From the holy feast of Easter until Pentecost, “Alleluia” is always said with both the psalms and the responsories. Every night from Pentecost until the beginning of Lent, it is said only with the last six psalms of Vigils. Vigils, Lauds, Prime, Terce, Sext, and None are said with “Alleluia” every Sunday except in Lent; at Vespers however, a refrain is used. “Alleluia” is never said with responsories except from Easter to Pentecost.

Easter is not just a day; it is a season and a way of life. Between Easter Sunday and the feast of Pentecost, (Pentecost being when we celebrate the gift of the Holy Spirit), the communal prayer of the Rule is awash with Alleluia. This lasts for about seven weeks. It is a time to allow the joy of this season to establish in us so that it might continue into the year ahead.

Translated from the Greek ἀλληλούϊα, Alleluia simply means ‘praise God’. As a word of praise, Alleluia is also a word full of hope. It is from hope that joy grows.

After Pentecost, outside of Lent, Alleluia is said on a Sunday: the day of Jesus’ resurrection. To be people of the resurrection is to grow in a hope that can make no sense. Sometimes this hope does not fit with the circumstance of life; at the surface of things saying Alleluia can be illogical. The contemplative comes to understand that the Christian use of Alleluia is often not logical, nor does it have to be. Its use is intuitive; it rises from, and confirms us in, the hope of the risen Christ. This hope is not created by us; we live in it and become it regardless of circumstance.

After Pentecost to Lent, Alleluia is said at night. This is a communal and practical training in the importance of saying Alleluia in times of darkness. As Alleluia stabilises in intuition it becomes a word that glows, illuming our night with divine presence.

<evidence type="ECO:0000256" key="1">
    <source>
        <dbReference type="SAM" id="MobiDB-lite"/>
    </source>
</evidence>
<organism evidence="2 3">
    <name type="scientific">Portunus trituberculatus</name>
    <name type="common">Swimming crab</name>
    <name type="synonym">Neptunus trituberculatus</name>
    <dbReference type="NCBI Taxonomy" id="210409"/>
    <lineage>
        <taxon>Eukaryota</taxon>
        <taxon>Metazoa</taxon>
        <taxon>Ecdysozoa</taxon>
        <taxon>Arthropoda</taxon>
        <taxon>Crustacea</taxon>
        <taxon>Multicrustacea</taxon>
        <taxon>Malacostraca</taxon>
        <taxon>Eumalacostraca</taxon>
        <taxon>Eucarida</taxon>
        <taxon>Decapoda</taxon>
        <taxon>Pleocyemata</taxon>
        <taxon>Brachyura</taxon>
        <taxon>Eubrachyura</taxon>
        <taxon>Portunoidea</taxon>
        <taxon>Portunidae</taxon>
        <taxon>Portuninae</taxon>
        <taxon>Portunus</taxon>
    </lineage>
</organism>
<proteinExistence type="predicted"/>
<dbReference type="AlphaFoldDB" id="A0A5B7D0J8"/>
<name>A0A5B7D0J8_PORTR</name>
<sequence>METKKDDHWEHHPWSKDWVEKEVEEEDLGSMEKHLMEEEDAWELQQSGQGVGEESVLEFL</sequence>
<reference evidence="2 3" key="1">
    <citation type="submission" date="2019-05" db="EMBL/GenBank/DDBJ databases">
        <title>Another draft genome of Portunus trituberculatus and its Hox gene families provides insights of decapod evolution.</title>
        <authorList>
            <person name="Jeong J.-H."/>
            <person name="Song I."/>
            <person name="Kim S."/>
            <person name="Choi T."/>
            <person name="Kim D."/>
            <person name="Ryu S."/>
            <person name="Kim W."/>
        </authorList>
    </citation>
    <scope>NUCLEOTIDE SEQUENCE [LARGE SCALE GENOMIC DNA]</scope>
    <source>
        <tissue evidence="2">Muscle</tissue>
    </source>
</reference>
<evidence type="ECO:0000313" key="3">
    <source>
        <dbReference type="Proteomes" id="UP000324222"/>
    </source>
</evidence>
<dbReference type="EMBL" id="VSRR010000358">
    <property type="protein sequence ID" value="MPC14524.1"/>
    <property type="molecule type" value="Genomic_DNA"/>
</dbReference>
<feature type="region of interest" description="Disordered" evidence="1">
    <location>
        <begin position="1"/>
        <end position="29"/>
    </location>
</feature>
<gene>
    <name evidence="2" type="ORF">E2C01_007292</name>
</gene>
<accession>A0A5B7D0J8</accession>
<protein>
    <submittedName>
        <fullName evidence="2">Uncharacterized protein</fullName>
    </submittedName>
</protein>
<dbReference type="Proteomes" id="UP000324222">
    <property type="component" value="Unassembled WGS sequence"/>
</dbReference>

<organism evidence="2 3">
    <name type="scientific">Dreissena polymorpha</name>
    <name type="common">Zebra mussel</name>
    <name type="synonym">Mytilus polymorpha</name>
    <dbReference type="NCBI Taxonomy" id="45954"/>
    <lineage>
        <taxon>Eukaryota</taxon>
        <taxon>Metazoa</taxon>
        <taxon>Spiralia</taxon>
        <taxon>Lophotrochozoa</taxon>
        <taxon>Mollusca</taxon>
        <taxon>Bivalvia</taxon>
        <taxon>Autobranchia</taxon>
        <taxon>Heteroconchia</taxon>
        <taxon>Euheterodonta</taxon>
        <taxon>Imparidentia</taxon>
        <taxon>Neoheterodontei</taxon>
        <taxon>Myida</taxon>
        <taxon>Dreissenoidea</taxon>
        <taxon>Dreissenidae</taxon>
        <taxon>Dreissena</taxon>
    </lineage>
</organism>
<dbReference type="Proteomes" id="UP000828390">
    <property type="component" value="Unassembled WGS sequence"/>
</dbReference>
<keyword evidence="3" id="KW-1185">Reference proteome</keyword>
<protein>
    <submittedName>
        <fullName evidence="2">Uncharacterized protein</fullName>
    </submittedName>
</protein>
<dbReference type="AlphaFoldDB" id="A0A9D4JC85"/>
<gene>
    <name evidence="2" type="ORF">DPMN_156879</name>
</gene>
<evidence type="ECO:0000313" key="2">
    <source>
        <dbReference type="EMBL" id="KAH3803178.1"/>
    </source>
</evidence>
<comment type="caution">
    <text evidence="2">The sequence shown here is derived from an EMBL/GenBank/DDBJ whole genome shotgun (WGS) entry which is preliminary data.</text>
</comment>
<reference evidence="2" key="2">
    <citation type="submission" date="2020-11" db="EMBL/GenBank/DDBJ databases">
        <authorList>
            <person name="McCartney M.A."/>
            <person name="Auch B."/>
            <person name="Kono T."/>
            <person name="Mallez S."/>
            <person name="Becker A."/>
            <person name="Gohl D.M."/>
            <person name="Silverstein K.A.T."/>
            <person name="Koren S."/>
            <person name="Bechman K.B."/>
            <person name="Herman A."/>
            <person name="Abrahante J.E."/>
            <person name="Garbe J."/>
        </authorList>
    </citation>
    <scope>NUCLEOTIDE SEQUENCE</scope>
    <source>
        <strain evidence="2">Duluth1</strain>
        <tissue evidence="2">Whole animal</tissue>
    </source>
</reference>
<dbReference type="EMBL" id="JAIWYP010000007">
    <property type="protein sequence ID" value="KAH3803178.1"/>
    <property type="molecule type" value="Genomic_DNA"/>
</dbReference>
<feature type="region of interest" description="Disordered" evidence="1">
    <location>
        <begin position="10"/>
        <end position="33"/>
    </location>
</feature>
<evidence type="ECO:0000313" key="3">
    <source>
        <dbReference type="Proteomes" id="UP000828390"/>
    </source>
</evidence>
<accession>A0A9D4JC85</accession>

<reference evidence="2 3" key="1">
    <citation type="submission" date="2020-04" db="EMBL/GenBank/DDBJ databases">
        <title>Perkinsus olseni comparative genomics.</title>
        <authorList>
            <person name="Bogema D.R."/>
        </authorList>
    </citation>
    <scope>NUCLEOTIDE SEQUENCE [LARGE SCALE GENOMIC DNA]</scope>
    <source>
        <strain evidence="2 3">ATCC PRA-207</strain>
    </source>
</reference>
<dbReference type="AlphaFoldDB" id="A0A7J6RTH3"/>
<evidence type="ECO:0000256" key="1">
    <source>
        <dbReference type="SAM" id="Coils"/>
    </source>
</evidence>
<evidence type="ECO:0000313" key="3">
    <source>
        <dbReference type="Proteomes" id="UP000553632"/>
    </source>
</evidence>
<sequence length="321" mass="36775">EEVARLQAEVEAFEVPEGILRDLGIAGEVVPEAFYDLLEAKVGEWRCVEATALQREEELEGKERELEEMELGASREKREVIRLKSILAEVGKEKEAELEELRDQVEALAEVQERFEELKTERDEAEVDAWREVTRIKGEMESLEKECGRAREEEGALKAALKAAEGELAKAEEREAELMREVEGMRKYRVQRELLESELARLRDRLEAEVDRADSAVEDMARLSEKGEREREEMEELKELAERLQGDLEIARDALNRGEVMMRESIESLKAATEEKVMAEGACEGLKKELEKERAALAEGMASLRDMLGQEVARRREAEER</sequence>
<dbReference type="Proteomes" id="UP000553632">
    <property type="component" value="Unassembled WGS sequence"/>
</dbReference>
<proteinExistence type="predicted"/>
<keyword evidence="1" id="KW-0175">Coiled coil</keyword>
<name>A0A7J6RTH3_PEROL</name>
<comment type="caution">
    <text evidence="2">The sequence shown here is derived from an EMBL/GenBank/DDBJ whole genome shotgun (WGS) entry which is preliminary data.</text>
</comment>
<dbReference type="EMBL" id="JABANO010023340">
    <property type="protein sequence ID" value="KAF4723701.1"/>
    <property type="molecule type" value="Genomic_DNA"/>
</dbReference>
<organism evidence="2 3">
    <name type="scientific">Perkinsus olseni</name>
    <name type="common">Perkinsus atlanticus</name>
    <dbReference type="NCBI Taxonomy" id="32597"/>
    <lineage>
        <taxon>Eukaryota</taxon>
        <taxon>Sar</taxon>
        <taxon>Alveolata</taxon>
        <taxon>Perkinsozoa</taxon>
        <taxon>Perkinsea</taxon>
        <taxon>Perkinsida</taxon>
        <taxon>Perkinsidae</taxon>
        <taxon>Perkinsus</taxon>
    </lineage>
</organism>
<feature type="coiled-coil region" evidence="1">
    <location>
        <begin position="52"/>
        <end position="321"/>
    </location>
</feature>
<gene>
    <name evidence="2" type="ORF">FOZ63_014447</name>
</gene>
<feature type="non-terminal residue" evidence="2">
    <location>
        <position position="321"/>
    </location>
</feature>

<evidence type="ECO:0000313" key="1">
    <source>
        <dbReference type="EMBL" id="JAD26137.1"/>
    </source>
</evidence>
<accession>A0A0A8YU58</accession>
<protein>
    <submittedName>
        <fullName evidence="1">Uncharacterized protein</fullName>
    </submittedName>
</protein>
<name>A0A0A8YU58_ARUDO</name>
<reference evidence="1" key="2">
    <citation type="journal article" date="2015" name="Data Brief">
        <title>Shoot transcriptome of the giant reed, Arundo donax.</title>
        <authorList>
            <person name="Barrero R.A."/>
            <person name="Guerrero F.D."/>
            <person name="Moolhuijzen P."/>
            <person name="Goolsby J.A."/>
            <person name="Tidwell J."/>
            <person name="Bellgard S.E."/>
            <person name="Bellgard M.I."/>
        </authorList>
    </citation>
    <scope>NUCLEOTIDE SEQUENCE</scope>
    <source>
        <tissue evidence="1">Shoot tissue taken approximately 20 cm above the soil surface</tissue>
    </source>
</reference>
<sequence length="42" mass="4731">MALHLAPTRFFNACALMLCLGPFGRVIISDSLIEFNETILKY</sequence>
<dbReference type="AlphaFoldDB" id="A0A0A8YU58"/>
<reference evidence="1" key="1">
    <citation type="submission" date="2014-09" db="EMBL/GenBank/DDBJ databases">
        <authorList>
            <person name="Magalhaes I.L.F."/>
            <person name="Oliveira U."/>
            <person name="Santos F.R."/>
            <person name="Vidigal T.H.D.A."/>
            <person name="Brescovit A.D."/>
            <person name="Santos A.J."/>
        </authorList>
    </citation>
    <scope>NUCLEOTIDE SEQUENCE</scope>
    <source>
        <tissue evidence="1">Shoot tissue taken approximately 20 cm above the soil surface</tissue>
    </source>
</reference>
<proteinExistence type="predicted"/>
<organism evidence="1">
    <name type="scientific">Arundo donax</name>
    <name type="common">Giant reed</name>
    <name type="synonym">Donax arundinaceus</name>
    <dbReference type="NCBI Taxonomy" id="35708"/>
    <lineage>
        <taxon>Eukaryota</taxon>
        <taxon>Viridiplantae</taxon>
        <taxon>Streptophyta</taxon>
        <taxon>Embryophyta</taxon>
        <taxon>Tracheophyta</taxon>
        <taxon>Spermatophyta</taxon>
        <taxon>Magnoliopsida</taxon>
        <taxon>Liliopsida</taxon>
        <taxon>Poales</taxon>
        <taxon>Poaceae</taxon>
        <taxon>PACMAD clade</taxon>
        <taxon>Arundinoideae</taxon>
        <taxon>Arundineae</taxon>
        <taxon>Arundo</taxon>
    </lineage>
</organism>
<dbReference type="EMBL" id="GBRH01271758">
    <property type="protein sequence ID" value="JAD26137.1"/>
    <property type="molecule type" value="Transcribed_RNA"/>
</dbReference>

Why, then, would we stop saying Alleluia during Lent? Liturgically, Lent is winter, a time when life recedes into itself. It is a time of regeneration and readying, when growth goes deep, hidden from view. During this time, Alleluia, as an outward expression of hope and joy, falls away so that this same hope and joy can grow roots deep in faith. This is the faith that, with Jesus, emerges from the tomb on Easter Sunday morning. Then, when Alleluia sings again through the Easter season and on into the dark, it is full of a new life it did have before.

In the evening of that same day, the first day of the week, the doors were closed in the room where the disciples were, for fear of the Jews. Jesus came and stood among them. He said to them, ‘Peace be with you,’ and, after saying this, he showed them his hands and his side. The disciples were filled with joy at seeing the Lord, and he said to them again, ‘Peace be with you. ‘As the Father sent me, so am I sending you.’ (John 20:19-22, NJB)